Did you know that HPV (human papillomavirus) is the most common sexually transmitted infection? It’s a virus that is spread through skin-to-skin contact. There are over 100 different types of HPV. Some cause genital warts and some can lead to cervical cancer or other types cancers. I know that sounds scary, but the good news is that the majority of types of HPV cause no health problems.
There are a lot of misconceptions about what HPV is and how you get it. Below are some important facts that everyone should know about HPV.
1.) HPV is extremely common. If fact, it’s so common most people (75%) who are sexually active have been infected with at least one type of HPV.
2.) Infections can be subclinical, meaning the virus lives in the skin without causing symptoms. This is why many people with HPV do not know they have it or that they could spread it. It can take weeks, months or years for genital warts to surface after becoming infected.
3.) Condoms don’t always protect against the virus. Warts can grow on areas of the genitals not covered by a condom. But barriers such as condoms or dental dams can also reduce your risk of getting HPV during oral, anal, or vaginal sex.
4.) There are vaccines that protect against the types of HPV that causes most of the cases of cervical cancer and genital warts (talk to your doctor to learn more!).
5.) The most common type of cancer caused by HPV is in the cervix. It can also cause cancer in the throat, neck, vulva, penis, or anus.
7.) Genital warts caused by HPV often go away without treatment. There are treatments for warts, including medicine or surgery. Talk to your doctor about treatment options if you have questions or concerns.
8.) HPV is the most common sexually transmitted infection (STI) in the United States.
9.) Currently, more than 20 million people are infected with HPV. Each year, more than 6.2 million new infections occur in the U.S.
10.) Most sexually active people have at least one strain of HPV. It’s safe to say that if you have had sex with more than one person OR your partner has had sex with more than one person, you have been exposed to HPV. More than 75% of sexually active people are infected with HPV at some point in their lives; some studies suggest that more than 80 percent of women will have HPV by age 50.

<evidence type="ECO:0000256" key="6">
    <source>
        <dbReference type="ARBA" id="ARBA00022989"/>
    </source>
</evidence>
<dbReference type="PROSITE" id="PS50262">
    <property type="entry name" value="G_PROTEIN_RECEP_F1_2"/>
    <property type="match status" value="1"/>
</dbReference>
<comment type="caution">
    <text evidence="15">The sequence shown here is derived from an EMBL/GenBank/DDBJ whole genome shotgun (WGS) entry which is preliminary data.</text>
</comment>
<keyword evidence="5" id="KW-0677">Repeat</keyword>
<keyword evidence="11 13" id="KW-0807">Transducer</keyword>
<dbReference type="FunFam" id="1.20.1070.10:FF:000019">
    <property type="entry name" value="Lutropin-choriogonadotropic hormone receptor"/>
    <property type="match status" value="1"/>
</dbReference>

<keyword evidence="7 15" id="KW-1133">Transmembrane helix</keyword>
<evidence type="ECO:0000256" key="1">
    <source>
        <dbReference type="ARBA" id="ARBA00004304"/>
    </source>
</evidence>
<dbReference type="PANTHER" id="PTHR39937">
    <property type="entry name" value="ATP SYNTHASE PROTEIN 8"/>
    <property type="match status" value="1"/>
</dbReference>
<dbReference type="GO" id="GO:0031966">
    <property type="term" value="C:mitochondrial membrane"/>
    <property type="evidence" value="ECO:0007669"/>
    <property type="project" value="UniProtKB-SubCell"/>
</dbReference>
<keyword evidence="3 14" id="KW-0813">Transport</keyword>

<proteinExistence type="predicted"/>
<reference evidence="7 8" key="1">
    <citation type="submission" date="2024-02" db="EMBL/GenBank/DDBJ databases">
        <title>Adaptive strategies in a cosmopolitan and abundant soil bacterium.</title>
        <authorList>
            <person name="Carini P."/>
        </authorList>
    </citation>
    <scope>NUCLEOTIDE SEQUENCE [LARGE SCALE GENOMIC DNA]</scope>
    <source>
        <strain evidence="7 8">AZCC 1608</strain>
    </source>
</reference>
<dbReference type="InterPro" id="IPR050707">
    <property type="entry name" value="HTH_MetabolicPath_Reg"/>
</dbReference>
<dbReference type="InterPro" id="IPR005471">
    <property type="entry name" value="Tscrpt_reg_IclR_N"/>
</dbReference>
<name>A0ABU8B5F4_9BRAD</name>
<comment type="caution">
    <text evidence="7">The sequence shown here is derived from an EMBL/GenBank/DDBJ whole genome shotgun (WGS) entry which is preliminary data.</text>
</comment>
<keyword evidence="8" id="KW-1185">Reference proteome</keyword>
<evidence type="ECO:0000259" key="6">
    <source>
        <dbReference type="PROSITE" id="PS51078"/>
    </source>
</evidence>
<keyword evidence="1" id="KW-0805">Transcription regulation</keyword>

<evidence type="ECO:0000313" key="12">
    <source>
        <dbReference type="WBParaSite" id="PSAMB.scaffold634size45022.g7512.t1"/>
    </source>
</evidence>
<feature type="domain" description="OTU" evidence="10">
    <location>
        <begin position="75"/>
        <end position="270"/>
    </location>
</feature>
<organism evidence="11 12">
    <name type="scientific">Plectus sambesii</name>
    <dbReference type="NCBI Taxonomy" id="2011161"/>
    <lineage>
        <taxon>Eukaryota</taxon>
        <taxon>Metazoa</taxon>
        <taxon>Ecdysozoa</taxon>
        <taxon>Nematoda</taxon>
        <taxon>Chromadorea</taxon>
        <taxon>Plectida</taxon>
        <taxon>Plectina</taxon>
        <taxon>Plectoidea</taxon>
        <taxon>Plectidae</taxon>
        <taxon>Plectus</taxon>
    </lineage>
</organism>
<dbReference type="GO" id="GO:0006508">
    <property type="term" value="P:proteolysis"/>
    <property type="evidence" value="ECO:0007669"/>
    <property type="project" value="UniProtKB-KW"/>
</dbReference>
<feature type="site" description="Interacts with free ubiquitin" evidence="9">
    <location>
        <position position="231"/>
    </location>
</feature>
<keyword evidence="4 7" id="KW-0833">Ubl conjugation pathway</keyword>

11.) There are more than 100 different strains of HPV; most do not cause cancer. The different strains are divided into high-risk (cancer-causing potential) and low-risk. Two of the high-risk strains (Type 16 and 18) account for 70 percent of all cases of cervical cancer. Two other strains (Type 6 and 11) account for 90 percent of genital warts cases.
12.) More than 99 percent of cervical cancer cases are caused by HPV. Cervical cancer is the second most common cause of cancer deaths in women worldwide, resulting in 500,000 diagnoses and 240,000 deaths each year. In 2007, an estimated 11,100 cases will be diagnosed in the U.S. and 3,700 women, or 10 per day, will die.
13.) Routine Pap smears can virtually eliminate a woman’s chance of developing invasive cervical cancer. Of women who receive routine Pap smears, 35 percent will have at least one abnormal Pap and 25 percent will have CIN (cervical intraepithelial neoplasia), a precursor to cervical cancer. With treatment, less than one percent of these women will reach the point of developing invasive cervical cancer.
14.) HPV causes 100% of genital warts cases. Genital warts are not cancerous, and consist of soft, white or flesh-colored clusters on the genitals. They can be treated through cryosurgery (which kills the cells by freezing), acid treatment (which kills the cells by burning), or topical cream. Around one million new cases occur each year in the U.S.
15.) The new HPV vaccine Gardasil is now widely available Gardasil is the only HPV vaccine currently available in the United States. It prevents infection by four of the highest-risk strains of HPV, causing 70% of all cervical cancer cases and 90% of all genital warts cases. It is given in three injections over a period of six months and is recommended for women and girls age 9-26, and men and boys aged 11-21. Women who are uninsured or underinsured and between the ages of 19 and 26 are eligible to receive the vaccine for free through the Merck Assistance Program.
16.) Gardasil only prevents future infection; it does not “cure” current infection. Gardasil will not affect any current HPV infection in women. It will only guard against future infection. Women who have been diagnosed with HPV may still receive Gardasil; even if they already have one of the four strains Gardasil prevents, they will still be protected from the remaining three strains.